cohort study.” Am Journal of Clinical Nutrition 86.4 (2007): 1160-66.
—–, and V. Krogh. “Dietary glycemic index, glycemic load and cancer: An overview of the literature.”
Nutrition, Metabolism and Cardio Diseases 27.1 (2017): 18-31. “High dietary glycemic load is associated
with increased risk of breast and endometrial cancer.”
Sigurdsson, Axel, MD. “High carbohydrate Intake Worse that High Fat for Blood Lipids. Doc’s Opinion 1
Aug 2016. Web 20 Oct 2016.
Simopoulos, A.P. “The importance of the omega-6/omega-3 fatty acid ratio in cardiovascular disease and
other chronic diseases.” Experimental Bio & Med 233.6 (2008): 674-88.
Sircus, Mark. “Cancer and Sugar: Strategy for Selective Starvation of Cancer.” GreenMedInfo. 27 Feb
2013. Web. 5 Apr 2013.
Siri-Tarino, Patty, et al. “Meta-analysis of cohort studies evaluating association of saturated fat with
cardiovascular disease.” Am Journal of Clinical Nutrition 91.3 (2010): 535-46.
Sofi, F., et al. “Accruing evidence on benefits of adherence to the Mediterranean diet on health: an
updated systematic review.” Am Journal of Clinical Nutrition 92.5 (2010): 1189-96.
Southan, Rhys. “Interviews With Ex-Vegans.” Let Them Eat Meat. 2010-2013. Web. Apr/May 2013.
Spangenburg, Espen, et al. “Metabolic Dysfunction Under Reduced Estrogen Levels.” Exercise and Sport
Sciences Reviews 40.4 (2012): 195-203.
Spencer, Colin. Vegetarianism, A History. New York: Eight Walls Four Windows, 2000.
Stanford, Craig B. Chimpanzee and Red Colobus: The Ecology of Predator and Prey. Harvard U Press, 1998.
—–. The Hunting Apes: Meat-eating & the Origins of Human Behavior. Princeton U Press, 1999.
—–, et al. “Risk-prone hunting by chimpanzees increases during periods of high diet quality.” Behavioral
Ecology and Sociobiology 61 (2007): 1771-79.
Stefansson, Vilhjalmur. “Adventures in Diet: Eskimos Prove an All Meat Diet Provides Excellent Health.”
Harper’s. Nov 1935. Web. 9 Mar 2014.
Stephens, Francis B., et al. “Vegetarians have a reduced skeletal muscle carnitine transport capacity..” Am
Journal of Clinical Nutrition 94.3 (2011): 938-44.
Stover, P.J. “Influence of human genetic variation on nutritional requirements.” Am Journal of Clinical
Nutrition 83.2 (2006): 436S-442S.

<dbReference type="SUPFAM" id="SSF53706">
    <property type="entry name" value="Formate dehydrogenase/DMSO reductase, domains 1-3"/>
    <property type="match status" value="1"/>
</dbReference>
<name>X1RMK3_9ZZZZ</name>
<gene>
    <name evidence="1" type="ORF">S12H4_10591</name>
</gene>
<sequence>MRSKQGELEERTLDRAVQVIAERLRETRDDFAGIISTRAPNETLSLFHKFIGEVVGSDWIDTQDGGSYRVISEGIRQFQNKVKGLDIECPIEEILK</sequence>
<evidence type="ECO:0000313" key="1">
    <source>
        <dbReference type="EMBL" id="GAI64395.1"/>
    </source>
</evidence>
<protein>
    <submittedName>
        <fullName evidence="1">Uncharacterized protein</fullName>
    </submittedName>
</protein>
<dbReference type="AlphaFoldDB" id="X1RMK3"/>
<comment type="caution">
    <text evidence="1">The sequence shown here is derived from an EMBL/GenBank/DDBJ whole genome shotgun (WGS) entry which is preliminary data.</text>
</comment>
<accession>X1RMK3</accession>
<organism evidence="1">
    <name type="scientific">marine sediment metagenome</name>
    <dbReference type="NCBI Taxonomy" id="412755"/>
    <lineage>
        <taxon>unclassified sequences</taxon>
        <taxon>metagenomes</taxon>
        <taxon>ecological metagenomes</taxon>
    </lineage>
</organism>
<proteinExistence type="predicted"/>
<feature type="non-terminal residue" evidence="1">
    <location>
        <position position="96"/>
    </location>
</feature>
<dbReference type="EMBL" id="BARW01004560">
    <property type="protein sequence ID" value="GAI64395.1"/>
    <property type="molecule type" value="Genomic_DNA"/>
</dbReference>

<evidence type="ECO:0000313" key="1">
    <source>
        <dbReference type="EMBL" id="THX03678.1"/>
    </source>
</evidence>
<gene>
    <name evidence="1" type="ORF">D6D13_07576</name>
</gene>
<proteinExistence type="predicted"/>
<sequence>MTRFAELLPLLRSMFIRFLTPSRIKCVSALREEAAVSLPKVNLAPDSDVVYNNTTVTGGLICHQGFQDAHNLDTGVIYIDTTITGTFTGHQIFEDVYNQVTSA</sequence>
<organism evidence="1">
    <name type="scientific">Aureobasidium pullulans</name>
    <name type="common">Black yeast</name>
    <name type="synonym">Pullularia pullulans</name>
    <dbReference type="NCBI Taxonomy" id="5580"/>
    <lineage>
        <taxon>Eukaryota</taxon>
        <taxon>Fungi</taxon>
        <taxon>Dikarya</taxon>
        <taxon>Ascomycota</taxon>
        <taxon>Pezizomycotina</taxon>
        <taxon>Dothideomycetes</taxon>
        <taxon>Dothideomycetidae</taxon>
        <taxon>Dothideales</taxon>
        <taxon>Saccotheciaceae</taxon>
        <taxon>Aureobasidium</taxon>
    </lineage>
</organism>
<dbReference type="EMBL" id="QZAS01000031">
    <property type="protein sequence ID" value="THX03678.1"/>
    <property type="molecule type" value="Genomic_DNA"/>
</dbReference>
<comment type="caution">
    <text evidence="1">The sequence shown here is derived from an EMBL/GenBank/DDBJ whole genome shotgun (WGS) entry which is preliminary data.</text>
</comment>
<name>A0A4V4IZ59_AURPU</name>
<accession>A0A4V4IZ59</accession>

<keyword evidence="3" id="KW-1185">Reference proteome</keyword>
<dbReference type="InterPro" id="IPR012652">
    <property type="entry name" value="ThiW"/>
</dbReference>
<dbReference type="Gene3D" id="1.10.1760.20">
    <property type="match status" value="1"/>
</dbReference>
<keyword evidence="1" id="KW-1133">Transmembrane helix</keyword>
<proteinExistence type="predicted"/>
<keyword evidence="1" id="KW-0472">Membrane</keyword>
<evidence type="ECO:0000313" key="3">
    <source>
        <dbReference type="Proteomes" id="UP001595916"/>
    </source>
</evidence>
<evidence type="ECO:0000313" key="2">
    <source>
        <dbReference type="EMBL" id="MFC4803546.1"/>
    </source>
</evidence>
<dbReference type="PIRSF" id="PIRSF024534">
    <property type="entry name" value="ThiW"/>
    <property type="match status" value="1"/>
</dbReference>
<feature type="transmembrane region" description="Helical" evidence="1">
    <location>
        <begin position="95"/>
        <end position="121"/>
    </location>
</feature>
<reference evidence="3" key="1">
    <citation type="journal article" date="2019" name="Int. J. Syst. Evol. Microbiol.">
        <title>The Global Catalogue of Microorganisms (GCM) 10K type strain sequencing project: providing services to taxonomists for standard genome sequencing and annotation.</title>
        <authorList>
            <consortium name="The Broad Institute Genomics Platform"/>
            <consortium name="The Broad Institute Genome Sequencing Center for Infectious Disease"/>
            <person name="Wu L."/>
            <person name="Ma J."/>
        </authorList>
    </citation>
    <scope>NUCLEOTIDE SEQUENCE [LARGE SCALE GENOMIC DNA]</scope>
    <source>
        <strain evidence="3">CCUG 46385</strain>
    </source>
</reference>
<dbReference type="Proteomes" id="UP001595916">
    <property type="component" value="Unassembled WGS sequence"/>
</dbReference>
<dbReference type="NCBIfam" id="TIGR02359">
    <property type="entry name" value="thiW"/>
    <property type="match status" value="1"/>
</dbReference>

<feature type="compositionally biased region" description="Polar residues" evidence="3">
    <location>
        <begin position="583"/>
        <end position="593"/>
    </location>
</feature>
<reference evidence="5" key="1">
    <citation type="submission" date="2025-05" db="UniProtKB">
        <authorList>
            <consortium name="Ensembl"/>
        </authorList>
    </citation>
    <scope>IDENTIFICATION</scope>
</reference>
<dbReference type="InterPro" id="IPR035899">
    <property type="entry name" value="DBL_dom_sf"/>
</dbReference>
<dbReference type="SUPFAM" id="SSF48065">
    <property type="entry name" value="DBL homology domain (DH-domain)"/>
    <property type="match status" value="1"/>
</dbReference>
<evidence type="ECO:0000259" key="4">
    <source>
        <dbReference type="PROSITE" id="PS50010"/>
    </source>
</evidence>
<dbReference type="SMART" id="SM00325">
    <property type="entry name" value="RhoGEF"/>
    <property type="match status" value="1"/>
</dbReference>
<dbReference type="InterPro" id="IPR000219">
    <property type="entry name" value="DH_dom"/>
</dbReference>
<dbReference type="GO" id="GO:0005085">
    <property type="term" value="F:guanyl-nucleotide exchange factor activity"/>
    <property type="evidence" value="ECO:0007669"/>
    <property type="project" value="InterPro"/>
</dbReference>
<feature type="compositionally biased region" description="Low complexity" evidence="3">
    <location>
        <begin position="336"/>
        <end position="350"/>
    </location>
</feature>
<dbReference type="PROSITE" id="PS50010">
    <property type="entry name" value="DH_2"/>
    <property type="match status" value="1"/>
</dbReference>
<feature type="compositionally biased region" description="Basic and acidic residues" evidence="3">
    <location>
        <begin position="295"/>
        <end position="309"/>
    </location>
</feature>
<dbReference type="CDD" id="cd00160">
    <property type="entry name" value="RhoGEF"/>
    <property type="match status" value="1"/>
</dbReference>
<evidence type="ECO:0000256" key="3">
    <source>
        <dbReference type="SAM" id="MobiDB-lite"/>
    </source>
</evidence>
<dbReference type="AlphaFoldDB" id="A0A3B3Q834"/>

Stuebe, Alison, MD. “The Risks of Not Breastfeeding.” Reviews in Obst and Gynec 2.4 (2009): 222–31.
Suzanne. “Vegan life is not bloodless: Comments.” fleshisgrass. 7 Aug 2010. Web. 3 Apr 2015.
Sylvie, S.L., et al. “Fish Consumption and Acute Coronary Syndrome: A Meta-Analysis.” Am J of Medicine
127.9 (2014) 848-57.
Taubes, Gary. “Is Sugar Toxic?” The New York Times. 13 Apr 2011. Web. 3 Nov 2012. This is the source of
Dr. Lewis Cantley’s quote, “Sugar scares me.”
—–. and Cristin Kearns Couzens. “Big Sugar’s Sweet Little Lies.” Mother Jones. Nov/Dec 2012.
Tedders, S.H., et al. “Low cholesterol is associated with depression among US household population.”
Journal of Affective Disorders 135 (2011): 115-21.
Terrain, Mary Vance. “The Dark Side of Soy.” Utne Reader. July/Aug 2007. Web. 23 Aug 2011.
Tew, T.E., and D.W. Macdonald. “The Effects of Harvest on Arable Wood Mice.” Biological Conservation
65 (1993): 279-83.
—–, et al. “Herbicide Application Affects Microhabitat Use by Arable Wood Mice.” Journal of Applied
Ecology 29 (1992): 352-59.
Thomas, E.L., et al. “Excess body fat in obese and normal-weight subjects.” Nutrition Research Reviews
25.1 (2012): 150-61. Explores disease risk factors in lean individuals with hidden abdominal fat.
“Thoughts on Raw Vegan, 80/10/10, Paleo Diets.” Open Mind Required. 28 June 2009. Web. 5 Nov 2013.
Tieman, Jill, ND. “Your Brain on Fake Food.” The Real Food Forager. 7 Apr 2011. Web. 23 Jan 2014.
Triche, Tim, Jr. “Protein: Cordain vs. Campbell: Comments.” Crossfit. 13 Dec 2006. Web. 2 Dec 2012.
Turner, L. “A meta-analysis of fat intake, reproduction, and breast cancer risk: evolutionary perspective.”
Am Journal of Human Biology 23.5 (2011): 601-08.
“Two Brave Men Who Ate Nothing but Meat for an Entire Year.” Inhuman Experiment. 10 Sept 2009. Web.
8 Nov 2013.
Union of Concerned Scientists. “Heads They Win, Tails We Lose: How Corporations Corrupt Science at the
Public’s Expense.” Cambridge: UCS Publications, 2012.
United States. Depts. of Agriculture and Health and Human Services. Dietary Guidelines. Washington DC: